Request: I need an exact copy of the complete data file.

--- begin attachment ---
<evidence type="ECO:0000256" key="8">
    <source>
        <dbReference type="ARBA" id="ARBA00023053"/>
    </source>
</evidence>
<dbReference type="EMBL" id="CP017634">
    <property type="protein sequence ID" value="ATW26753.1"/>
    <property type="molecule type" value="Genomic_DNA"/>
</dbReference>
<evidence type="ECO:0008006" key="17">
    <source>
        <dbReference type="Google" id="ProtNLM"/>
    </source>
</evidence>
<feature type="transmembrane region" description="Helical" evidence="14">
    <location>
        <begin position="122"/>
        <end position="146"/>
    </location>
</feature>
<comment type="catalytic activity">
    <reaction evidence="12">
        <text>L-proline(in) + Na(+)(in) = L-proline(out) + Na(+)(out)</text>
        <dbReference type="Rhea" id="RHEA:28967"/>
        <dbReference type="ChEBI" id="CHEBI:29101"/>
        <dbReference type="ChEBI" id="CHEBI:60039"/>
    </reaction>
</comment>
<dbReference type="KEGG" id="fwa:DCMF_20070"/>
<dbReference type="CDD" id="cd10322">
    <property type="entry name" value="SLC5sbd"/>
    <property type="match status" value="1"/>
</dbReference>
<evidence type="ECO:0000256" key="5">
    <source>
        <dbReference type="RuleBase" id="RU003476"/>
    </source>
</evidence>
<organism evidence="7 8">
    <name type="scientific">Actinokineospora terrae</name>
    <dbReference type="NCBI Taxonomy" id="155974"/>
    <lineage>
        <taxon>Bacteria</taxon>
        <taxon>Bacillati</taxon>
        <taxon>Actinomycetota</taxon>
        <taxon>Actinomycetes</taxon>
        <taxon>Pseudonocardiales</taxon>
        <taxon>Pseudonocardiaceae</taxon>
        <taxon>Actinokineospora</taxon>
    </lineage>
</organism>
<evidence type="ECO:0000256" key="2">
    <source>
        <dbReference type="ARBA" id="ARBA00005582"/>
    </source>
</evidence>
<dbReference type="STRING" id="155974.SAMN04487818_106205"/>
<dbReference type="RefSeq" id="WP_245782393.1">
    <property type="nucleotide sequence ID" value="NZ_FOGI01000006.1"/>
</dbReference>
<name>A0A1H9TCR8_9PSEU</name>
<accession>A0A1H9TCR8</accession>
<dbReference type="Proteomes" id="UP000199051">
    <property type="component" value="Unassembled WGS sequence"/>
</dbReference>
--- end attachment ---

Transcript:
<evidence type="ECO:0000256" key="8">
    <source>
        <dbReference type="ARBA" id="ARBA00023053"/>
    </source>
</evidence>
<dbReference type="EMBL" id="CP017634">
    <property type="protein sequence ID" value="ATW26753.1"/>
    <property type="molecule type" value="Genomic_DNA"/>
</dbReference>
<evidence type="ECO:0008006" key="17">
    <source>
        <dbReference type="Google" id="ProtNLM"/>
    </source>
</evidence>
<feature type="transmembrane region" description="Helical" evidence="14">
    <location>
        <begin position="122"/>
        <end position="146"/>
    </location>
</feature>
<comment type="catalytic activity">
    <reaction evidence="12">
        <text>L-proline(in) + Na(+)(in) = L-proline(out) + Na(+)(out)</text>
        <dbReference type="Rhea" id="RHEA:28967"/>
        <dbReference type="ChEBI" id="CHEBI:29101"/>
        <dbReference type="ChEBI" id="CHEBI:60039"/>
    </reaction>
</comment>
<dbReference type="KEGG" id="fwa:DCMF_20070"/>
<dbReference type="CDD" id="cd10322">
    <property type="entry name" value="SLC5sbd"/>
    <property type="match status" value="1"/>
</dbReference>
<evidence type="ECO:0000256" key="5">
    <source>
        <dbReference type="RuleBase" id="RU003476"/>
    </source>
</evidence>
<organism evidence="7 8">
    <name type="scientific">Actinokineospora terrae</name>
    <dbReference type="NCBI Taxonomy" id="155974"/>
    <lineage>
        <taxon>Bacteria</taxon>
        <taxon>Bacillati</taxon>
        <taxon>Actinomycetota</taxon>
        <taxon>Actinomycetes</taxon>
        <taxon>Pseudonocardiales</taxon>
        <taxon>Pseudonocardiaceae</taxon>
        <taxon>Actinokineospora</taxon>
    </lineage>
</organism>
<evidence type="ECO:0000256" key="2">
    <source>
        <dbReference type="ARBA" id="ARBA00005582"/>
    </source>
</evidence>
<dbReference type="STRING" id="155974.SAMN04487818_106205"/>
<dbReference type="RefSeq" id="WP_245782393.1">
    <property type="nucleotide sequence ID" value="NZ_FOGI01000006.1"/>
</dbReference>
<name>A0A1H9TCR8_9PSEU</name>
<accession>A0A1H9TCR8</accession>
<dbReference type="Proteomes" id="UP000199051">
    <property type="component" value="Unassembled WGS sequence"/>
</dbReference>